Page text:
Islam and the Family

Islam and the Family

Islam and the Family Sayyid Mujtaba Musavi Lari While the warp of society is the individual person and the woof is social order, the unit of the design is the family. Families in which mutual understanding, sincerity and tenderness reign, form details of a harmonious pattern. But a family in confusion and disarray distorts and […]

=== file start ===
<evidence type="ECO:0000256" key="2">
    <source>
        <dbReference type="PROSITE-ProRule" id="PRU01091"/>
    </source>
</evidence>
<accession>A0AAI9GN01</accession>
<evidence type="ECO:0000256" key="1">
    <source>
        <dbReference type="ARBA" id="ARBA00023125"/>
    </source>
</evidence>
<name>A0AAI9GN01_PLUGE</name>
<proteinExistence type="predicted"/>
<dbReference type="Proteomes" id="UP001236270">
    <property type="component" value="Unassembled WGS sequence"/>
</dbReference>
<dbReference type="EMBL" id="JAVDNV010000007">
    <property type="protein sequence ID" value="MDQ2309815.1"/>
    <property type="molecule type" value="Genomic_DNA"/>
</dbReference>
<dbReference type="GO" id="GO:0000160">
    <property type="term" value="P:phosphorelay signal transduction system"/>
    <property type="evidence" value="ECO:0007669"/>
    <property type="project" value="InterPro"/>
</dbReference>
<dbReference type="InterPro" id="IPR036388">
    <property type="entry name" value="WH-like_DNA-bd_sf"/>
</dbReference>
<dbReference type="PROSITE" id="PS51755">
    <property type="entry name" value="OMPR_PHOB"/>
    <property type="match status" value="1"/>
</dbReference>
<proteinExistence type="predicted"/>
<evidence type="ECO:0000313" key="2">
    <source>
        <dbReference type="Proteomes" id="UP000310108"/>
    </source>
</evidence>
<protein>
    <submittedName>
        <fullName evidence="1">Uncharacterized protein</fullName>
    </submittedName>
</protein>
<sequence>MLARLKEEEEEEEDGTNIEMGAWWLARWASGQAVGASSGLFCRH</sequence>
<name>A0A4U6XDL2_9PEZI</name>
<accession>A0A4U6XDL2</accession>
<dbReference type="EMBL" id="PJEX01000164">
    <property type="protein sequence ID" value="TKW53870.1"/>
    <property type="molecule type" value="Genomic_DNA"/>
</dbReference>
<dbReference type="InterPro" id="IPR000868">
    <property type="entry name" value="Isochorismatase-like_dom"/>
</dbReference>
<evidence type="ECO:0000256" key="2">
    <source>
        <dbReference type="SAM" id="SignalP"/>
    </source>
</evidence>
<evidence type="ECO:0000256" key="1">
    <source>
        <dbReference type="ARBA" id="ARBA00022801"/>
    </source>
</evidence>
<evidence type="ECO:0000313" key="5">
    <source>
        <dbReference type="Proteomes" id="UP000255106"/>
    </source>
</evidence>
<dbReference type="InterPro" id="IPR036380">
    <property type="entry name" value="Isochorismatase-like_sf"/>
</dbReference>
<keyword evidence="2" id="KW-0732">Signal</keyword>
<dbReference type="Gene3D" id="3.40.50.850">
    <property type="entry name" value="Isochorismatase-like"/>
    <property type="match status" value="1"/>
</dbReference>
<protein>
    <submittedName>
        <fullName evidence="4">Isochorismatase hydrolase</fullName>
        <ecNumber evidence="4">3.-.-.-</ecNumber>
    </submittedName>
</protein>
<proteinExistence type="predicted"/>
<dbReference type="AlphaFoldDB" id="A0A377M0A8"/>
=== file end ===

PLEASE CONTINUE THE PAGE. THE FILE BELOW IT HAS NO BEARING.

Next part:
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    Islam and the Family Sayyid Mujtaba Musavi Lari While the warp of society is the individual person and the woof is social order, the unit of the design is the family. Families in which mutual understanding, sincerity and tenderness reign, form details of a harmonious pattern. But a family in confusion and disarray distorts and mars the pattern. The instinct for survival is innate in human beings. Producing children is the expression of one urge of this instinct, for a child seems like an extension of one's own personality, and a guarantee of the continuance of the same life-force. The primary origin of the urge to found families is sought by many thinkers in this instinct for survival. The need to feed and support a family incites a man to industrial productivity. Other thinkers hold that the primary urge towards family-founding was merely the sex instinct; others favour the gregarious instinct; others regard wedlock as a mere commercial transaction between families entered into for the profit of both. In fact, communal living in society requires families as its units of construction. To degrade the pure love between husband and wife merely to sex, profit or protection, is to deny human nature at its highest. Some say that, since in the inchoate days of human living the woman as a weaker being could not exist except under a man's protection, family life is merely a feminine institution imposed on man. This is manifest nonsense: for it ignores a man's need of woman, which may be different from woman's need of man, but is just as deeply and inextricably a part of his nature. True, man has to be the breadwinner in most cases. But he needs his mate as a partner in happiness, in joy and in sound living. In marriage is the end of loneliness. Each sex needs the other. This is why "male and female made He them." God implanted the sex instinct. God created sex differences. He created the survival instinct, the security instinct and the society instinct of gregariousness. All these were part of His providence in preparing mankind to be His joyful family Sociologists give each instinct its due weight in the scheme. They say that the exact role of each instinct varies with the changes in social structure. In primitive society the need to find food and housing is of primary importance. In the ancient agricultural community the need for children became paramount since many hands make light work. Today the sex urge has come very much to the fore, since humanity has devised means to achieve adequate food, satisfactory housing and machines to do the work. But over and above the instincts, the urge to love and the need to be loved are amongst the highest attributes of human nature. Islam answers the call of nature affirmatively, with its insistence on the family as the best safeguard of public virtue, and its asseveration that it is the only right and legitimate way. It is written in the Sura XVI: Nahl- "The Bee" verse 72: "God has made mates for you of your own nature and made for you of them children and grandchildren and posterity, and provided for you sustenance of the best. Are they then going to believe in vain things and not be grateful for God's favours?" Islam sets out to protect young people from being led astray by the strength of the Godimplanted sexual urge in the years before their character and conscience have matured and their will is governed by discretion. That is why it lays on parents the responsibility of I admonishing youth, and of imparting rules of. life and guidelines of prudence which will lead to godliness and the natural use of the power of procreation. It also holds parents responsible for arranging early I marriages for those who are mature enough to wed. Young people not yet I economically capable of supporting a family may find the thrust of the sex urge so strong that, without the guiding hand of their parents on the 1 reins, the horses of nature may run away with them and carry them into danger or into the trap of illicit sex. Parents must steer the life-force into I its God-given legitimate channels where peace of mind and calm of conscience accompany the happiness of a shared life. The Prophet is reported to have preached thus from the pulpit of the mosque: "O Muslim community! Your daughters are like ripe fruit on a tree. Fruit must be picked at its optimum moment; otherwise the sun or other agencies will rot or spoil it.

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